From self reported data gathered from patients it is estimated that around 4% to 28% of anorexics use laxatives regularly. Continued use of laxatives is a cause for concern as it creates electrolyte imbalance in the body and may also cause gastrointestinal disorders. Though use of laxatives is common among anorexics there is not much existing literature that has correlated the use of laxatives as a measure of the severity of eating disorder. This study by McDermott et.al from the University of Western Australia studied the relationship between laxative use and severity of anorexia nervosa. While most studies only included self reported data on laxative use this study uses both self reported as well as urinary screening methods to get a more accurate picture. For the study the researchers included 43 clinically diagnosed anorexics between the age group of 11.5 and 18.8 years. These subjects were interviewed and asked to complete an EDE questionnaire and a CBC (child behavioral checklist) to provide a better picture of their behavioral problems. All the participants were also subjected to a urinary analysis to screen for laxatives and the medical checkup routine was followed every month for a total period of 6 months.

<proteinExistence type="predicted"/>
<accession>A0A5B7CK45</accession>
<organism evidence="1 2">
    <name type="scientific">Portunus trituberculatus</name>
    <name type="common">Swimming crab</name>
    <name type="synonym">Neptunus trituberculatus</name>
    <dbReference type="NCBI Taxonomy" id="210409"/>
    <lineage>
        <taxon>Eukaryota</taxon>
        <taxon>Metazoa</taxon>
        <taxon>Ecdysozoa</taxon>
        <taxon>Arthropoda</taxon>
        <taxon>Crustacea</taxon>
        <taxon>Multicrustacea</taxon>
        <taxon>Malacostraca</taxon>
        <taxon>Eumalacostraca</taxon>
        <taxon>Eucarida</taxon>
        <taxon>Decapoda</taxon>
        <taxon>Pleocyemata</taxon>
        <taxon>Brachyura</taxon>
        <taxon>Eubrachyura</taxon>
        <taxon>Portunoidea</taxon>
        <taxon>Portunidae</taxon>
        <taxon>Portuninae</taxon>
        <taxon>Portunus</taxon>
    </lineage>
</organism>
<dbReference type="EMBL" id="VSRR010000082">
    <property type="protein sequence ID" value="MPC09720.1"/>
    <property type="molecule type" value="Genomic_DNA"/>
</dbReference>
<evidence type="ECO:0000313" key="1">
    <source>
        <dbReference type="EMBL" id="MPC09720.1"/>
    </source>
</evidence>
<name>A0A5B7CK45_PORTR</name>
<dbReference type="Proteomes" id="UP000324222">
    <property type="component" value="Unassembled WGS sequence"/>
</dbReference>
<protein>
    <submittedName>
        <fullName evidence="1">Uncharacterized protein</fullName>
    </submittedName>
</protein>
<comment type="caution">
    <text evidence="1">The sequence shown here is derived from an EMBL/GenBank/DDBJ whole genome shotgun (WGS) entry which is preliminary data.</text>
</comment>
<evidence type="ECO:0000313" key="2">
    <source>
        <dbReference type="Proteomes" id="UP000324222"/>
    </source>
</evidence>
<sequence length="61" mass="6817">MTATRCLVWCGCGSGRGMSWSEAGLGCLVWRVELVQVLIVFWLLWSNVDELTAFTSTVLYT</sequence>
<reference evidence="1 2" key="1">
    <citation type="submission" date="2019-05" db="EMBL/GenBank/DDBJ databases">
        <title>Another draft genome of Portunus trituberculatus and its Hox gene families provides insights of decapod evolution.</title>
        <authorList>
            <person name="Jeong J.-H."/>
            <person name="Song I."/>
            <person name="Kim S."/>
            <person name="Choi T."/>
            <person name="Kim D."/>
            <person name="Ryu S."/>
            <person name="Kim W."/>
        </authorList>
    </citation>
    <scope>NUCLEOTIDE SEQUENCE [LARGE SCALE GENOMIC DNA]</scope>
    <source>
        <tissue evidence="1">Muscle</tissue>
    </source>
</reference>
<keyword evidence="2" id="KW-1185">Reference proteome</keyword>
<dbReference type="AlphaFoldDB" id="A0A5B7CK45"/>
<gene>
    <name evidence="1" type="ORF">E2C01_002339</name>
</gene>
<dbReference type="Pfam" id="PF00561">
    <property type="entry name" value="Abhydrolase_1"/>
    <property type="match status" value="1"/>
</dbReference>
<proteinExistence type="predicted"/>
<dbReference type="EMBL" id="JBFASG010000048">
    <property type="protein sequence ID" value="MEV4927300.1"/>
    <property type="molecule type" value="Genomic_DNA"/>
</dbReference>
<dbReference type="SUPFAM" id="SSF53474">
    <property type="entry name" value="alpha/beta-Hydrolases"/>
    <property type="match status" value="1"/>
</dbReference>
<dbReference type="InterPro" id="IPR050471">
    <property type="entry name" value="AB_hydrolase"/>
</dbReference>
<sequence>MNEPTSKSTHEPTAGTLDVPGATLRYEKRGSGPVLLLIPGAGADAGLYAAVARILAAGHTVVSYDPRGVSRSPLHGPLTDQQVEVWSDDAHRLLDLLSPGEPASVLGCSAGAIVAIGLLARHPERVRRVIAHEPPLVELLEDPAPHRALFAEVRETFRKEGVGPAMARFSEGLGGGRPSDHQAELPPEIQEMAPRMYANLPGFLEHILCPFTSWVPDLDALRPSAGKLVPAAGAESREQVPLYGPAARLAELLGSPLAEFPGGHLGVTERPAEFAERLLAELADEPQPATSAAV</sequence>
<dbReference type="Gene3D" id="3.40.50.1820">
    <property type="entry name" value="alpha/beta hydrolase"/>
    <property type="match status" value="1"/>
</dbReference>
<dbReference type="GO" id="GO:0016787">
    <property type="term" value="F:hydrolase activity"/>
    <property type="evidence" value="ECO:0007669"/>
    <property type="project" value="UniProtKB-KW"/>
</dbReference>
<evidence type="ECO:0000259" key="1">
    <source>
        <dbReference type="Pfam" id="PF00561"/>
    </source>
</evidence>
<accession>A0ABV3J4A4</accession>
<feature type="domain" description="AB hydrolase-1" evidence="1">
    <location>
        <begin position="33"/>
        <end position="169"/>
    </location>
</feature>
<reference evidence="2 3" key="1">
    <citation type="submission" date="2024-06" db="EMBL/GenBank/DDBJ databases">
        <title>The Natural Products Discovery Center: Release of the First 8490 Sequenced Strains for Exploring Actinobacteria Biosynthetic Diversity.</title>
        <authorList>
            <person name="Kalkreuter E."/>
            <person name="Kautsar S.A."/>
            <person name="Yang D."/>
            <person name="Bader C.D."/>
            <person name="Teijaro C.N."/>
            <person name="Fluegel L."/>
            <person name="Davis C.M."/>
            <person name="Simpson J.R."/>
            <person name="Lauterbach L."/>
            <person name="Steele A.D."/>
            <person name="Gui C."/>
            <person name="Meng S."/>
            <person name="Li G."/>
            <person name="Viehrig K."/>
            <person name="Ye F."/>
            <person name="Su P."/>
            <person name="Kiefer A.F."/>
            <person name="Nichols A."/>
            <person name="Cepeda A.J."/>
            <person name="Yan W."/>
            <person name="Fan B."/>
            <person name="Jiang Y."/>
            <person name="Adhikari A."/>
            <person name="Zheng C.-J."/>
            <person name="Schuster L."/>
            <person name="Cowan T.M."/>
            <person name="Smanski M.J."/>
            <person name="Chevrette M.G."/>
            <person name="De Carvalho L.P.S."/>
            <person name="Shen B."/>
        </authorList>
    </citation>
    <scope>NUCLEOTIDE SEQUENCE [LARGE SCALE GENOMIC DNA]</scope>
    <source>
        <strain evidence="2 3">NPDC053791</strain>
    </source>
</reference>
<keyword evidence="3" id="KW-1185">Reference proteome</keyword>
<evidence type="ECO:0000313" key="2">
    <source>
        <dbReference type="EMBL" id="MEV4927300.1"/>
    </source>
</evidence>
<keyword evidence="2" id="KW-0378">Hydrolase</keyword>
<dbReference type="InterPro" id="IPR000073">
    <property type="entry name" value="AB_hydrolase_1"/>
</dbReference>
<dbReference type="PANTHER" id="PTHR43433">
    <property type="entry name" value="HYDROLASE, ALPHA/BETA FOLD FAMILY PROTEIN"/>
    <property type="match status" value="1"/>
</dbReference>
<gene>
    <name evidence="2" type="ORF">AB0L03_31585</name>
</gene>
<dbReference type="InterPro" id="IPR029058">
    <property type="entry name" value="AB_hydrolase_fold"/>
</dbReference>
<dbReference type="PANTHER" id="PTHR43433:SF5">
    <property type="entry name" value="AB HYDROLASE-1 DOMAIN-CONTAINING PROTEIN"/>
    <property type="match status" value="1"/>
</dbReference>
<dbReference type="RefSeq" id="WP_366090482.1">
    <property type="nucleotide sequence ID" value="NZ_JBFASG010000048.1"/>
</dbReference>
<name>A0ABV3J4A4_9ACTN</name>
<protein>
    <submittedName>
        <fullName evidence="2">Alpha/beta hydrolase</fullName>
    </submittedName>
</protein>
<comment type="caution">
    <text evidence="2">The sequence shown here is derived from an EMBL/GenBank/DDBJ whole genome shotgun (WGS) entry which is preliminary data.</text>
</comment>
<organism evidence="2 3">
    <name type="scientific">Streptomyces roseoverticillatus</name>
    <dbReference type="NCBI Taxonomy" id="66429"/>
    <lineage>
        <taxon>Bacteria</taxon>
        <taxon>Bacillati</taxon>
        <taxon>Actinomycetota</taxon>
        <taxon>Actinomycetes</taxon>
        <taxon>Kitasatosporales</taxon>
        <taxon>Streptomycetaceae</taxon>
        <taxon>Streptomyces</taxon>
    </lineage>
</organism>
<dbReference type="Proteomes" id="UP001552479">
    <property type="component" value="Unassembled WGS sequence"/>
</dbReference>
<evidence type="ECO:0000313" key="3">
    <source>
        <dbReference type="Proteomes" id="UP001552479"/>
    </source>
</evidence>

During the initial period the self reported laxative use was 12% which increased to 19% (n=8) after more positive results from urine screening. Use of laxatives showed an increase to 32% (n=13) during the follow up checkup. However, this figure does not represent the complete picture as urinary screening for laxatives is not found to be a fool proof system. During the same period 32% of the subjects were reported to have recovered sufficiently and had a body weight of more than 85% of the ideal body weight condition. Laxative use among this recovered group was only 15% (n=2). 15 of the patients reported to serious complications (Dip in sodium and potassium levels) which are related to the use of laxatives. Electrolyte measurements and urinary screening would provide us a clue to use of laxatives even if there is no self reported admission of laxative use. This study not only showed that the use of laxative is positively suggestive of severity of the disorder but also indicated that children scoring highly on the EDE are more prone to use laxatives. Since laxative use is in itself considered a measure of severity early finding of laxative use would serve as an important pointer to undertake special and intensive treatment measures. [McDermott et.al]

Conclusion

Anorexia nervosa and Bulimia nervosa are very serious psychiatric conditions that require appropriate intervention at the right time. The estimated high morbidity (16% of anorexics starve to death) associated with these disorders is an indication of the consequences of delaying intervention. The three articles that were discussed above provided insight into different aspects of eating disorders. The first study by Walsh et.al, identified that disorderly eating behaviors exhibited during childhood might be potential indicators of developing severe forms of eating disorders in late adolescence and early adulthood. Pediatricians and parents of such children might use this information to induce corrective behaviors at an early stage when it is easier to rectify than let the problem develop into severe clinical disorder. Winzelberg et.al on the other hand studied the effectiveness of intervention methods disseminated using the internet media. This research offered… [END OF PREVIEW]